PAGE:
Miami Herald Publishes Feature Article on Aventura

LCT Staff
Posted on April 9, 2008

MIAMI — Of all the calls Neil Goodman received, this had to be the strangest. A Saudi sheik staying at the Jockey Club in North Miami, where Goodman was a valet parker and occasional chauffeur in the 1970s and '80s, wanted two sheep for sacrificial purposes.

'I said, `I'll try, but no promises,' ' Goodman said. ``I didn't know how to get them. You can't call Pizza Hut for that.'

Needless to say, the request went unfulfilled — a rarity for Goodman, who has built a 130-car limo fleet from the ground up by emphasizing personalized, detail-oriented service. His company, Aventura Worldwide Transportation Services, based near Ives Dairy Road west of Interstate 95, took in $17 million in revenue last year, Goodman said.

The company's meteoric growth — starting with a couple of leased Lincoln Town Cars in 1992 — recently garnered national recognition: It was named best limousine and transportation company in America for 2007-08 by Limousine and Chauffeured Transportation Magazine, a trade publication.

Boosted by the resurgence of South Beach and the incorporation and redevelopment of Aventura and Sunny Isles Beach, the luxury service is now strong enough that Goodman has handed over control of day-to-day operations to his son, Scott Tinkler. The company, which deals mostly with corporate executives from out of town, has turned into one of the most successful ventures in Northeast Miami-Dade, Tinkler said. Goodman was born in Newark, N.J., in 1947. He sold insurance for a living. When his first wife, a flight attendant, was transferred, he followed along to South Florida. In 1975 he started as a valet parker at the Jockey Club, 11111 Biscayne Blvd. Sometimes he was asked to drive clients to the airport. Other times, he took them out to restaurants, sitting in his car for hours. He used the time to think about his life and his future. Then the Turnberry Isle Resort opened in the late '70s. Goodman secured the contract for valet parking. In 1988, he moved from North Miami to Aventura, which at that point was still unincorporated. 'I just saw the potential. I saw the upscale people that were living here, I saw the cleanliness of the city,' Goodman said. ``I knew it was just a matter of time.'

He delved into chauffeuring more seriously when a disco opened at the Turnberry resort. Clubgoers came from all over the country, demanding glamorous rides to and from the airport. At the same time, South Beach's resurgence meant a spike in high-end customers.

In 1991, Turnberry Isle asked Goodman to manage its limousine service. He leased a few used Town Cars, got a $50,000 loan, and the company was born. It made $1 million that first year, he said. Today, they keep their impressive fleet — all black with wide chrome rims polished to a shine — in a factory-like garage at the Ives Dairy Road I-95 Business Center. The indisputable star is a 13-foot-long black Hummer limo, with three flat-screen TVs, three bars loaded with champagne glasses, elongated couches, mirrors, and color-changing LEDs. But there are others, too. The reliable Lincoln Town Car, still the most popular ride, and a plethora of SUVs, which are quickly becoming favorites with the corporate crowd: Escalades, Navigators, Yukons, Denalis and Suburbans.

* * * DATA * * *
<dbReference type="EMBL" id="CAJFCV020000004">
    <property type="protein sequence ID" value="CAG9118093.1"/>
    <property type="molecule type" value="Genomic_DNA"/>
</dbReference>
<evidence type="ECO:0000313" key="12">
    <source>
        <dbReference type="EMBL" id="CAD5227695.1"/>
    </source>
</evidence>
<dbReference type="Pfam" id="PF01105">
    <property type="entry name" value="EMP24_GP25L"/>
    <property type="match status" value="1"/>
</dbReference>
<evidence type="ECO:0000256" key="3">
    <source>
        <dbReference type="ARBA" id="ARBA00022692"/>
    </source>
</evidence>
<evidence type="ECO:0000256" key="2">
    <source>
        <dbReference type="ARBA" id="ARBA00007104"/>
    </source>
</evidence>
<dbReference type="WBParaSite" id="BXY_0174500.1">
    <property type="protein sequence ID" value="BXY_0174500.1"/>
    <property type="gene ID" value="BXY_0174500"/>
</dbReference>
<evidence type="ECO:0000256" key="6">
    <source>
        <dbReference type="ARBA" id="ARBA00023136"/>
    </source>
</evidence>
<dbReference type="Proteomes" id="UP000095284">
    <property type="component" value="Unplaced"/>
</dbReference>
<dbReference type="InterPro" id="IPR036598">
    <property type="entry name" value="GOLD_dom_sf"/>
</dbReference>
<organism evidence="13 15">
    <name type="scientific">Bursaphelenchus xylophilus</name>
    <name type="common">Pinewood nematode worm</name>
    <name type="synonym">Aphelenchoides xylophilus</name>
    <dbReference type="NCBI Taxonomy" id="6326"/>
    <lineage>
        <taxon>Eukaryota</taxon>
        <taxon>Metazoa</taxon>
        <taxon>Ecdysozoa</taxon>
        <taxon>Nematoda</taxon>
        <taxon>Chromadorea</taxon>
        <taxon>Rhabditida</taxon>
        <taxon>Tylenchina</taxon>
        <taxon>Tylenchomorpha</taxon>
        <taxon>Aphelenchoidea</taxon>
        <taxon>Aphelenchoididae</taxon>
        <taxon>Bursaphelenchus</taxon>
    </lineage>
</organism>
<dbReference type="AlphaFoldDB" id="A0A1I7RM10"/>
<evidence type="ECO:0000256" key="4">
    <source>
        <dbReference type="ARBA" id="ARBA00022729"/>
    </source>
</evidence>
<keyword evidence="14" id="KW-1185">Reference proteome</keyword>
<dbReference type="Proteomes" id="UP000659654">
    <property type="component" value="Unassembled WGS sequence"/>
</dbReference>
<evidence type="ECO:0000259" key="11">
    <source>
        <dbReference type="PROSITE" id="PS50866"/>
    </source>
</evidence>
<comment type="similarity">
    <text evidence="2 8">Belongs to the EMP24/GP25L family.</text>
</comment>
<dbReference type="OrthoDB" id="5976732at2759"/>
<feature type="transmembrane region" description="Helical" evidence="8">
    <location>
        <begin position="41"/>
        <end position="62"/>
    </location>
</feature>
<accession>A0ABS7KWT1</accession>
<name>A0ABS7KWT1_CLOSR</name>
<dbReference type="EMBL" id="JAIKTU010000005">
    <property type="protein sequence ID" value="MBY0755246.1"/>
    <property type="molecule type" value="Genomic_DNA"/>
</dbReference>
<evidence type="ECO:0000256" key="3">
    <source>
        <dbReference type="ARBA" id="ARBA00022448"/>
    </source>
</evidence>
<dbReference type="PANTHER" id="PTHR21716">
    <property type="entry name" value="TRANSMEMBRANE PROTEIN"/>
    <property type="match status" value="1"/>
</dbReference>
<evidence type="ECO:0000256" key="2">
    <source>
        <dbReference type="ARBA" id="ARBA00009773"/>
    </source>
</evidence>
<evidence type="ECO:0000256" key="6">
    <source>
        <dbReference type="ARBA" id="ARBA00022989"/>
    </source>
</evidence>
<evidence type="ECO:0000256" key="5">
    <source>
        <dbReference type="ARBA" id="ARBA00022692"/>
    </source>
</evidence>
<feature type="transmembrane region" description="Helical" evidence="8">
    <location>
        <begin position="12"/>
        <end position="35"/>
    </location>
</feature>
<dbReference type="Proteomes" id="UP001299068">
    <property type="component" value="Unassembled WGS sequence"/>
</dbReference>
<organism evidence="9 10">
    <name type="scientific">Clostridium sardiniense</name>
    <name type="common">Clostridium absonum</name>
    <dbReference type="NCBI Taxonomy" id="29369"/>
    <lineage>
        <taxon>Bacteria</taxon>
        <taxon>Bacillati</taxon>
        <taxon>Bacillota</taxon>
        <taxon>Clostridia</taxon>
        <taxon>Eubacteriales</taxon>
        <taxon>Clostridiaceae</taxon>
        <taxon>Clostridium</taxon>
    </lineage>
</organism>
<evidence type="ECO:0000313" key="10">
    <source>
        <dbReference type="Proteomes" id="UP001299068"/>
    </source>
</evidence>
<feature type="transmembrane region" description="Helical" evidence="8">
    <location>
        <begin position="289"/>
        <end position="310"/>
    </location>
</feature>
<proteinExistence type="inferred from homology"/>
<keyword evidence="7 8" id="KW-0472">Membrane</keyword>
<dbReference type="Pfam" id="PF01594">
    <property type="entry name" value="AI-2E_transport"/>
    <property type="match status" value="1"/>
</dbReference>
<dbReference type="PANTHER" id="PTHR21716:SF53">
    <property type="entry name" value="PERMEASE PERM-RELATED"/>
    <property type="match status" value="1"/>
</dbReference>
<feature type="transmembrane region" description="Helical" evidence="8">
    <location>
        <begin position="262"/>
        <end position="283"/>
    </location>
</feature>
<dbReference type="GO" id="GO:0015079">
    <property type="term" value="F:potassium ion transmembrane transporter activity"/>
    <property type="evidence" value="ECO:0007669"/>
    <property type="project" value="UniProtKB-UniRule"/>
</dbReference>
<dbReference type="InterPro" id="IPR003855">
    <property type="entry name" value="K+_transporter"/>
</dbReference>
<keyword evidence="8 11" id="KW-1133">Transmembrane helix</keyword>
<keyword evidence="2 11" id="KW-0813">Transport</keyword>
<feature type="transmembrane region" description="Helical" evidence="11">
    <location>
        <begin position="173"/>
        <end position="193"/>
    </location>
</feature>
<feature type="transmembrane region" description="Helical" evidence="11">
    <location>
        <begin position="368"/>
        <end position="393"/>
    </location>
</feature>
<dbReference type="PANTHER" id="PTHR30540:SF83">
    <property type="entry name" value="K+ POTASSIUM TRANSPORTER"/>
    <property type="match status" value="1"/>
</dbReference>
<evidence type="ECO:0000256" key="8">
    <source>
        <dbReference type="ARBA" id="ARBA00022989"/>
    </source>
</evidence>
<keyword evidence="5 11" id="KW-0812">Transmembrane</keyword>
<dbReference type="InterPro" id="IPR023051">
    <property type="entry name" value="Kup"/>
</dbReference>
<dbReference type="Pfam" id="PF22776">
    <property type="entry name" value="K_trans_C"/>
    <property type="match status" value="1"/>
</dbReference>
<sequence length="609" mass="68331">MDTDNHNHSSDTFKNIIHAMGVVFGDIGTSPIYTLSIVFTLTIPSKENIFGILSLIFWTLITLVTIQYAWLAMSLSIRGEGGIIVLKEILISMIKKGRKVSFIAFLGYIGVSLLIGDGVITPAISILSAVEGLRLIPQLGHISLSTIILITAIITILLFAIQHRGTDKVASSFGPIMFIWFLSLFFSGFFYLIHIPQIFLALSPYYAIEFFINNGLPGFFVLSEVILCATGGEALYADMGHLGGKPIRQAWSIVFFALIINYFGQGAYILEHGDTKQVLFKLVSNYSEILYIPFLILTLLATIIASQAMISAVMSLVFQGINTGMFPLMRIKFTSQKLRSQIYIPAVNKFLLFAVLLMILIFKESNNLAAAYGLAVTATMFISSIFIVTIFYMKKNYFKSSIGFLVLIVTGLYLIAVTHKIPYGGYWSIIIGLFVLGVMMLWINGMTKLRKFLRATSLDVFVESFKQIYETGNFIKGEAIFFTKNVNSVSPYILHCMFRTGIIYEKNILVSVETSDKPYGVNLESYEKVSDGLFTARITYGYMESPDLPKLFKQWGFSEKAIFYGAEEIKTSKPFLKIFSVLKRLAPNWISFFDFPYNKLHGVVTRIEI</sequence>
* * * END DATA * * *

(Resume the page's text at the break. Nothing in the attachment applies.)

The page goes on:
In one corner sit the minibuses and converted vans; in another, the sleek Mercedes S-series cars. A single white limo, almost an aberration among the black exteriors and polarized windows, is used for special requests only. Corporate clients get jetted from the Miami and Fort Lauderdale airports to hotels and convention centers on Brickell Avenue or in Miami Beach. At night, they head out to events at the AmericanAirlines Arena, or grab some dinner and drinks on South Beach.

And yes, some clients are celebrities — basketball players and actors and actresses — but no names can be revealed, Tinkler said. “Part of the experience is the confidentiality,' he said.

Tinkler, now vice president and general manager, came on board in 2005 after more than a decade as equipment manager for the Florida Panthers. A lockout had put an end to the team's season. In his office, he keeps a bronze statue of a panther that he got from team owner Wayne Huizenga after the Panthers won the Eastern Conference championship in 1995-96. He hasn't forgotten his roots: he uses sports analogies constantly. 'We're not the only show in town, and if we don't do it right, somebody else will do it,' Tinkler said. ``We have the burden of leadership.'

Goodman, who's slowly letting go of his legacy, now gets to take a step back and focus on the memories — like one of his first driving jobs, in 1977, when Billy Joel came to Miami for three concerts at the Gusman Center. Goodman spent three days with him, hanging around backstage and at Joel's penthouse at the Omni. 'That's when I knew I loved the business,' Goodman said.

Source: Miami Herald

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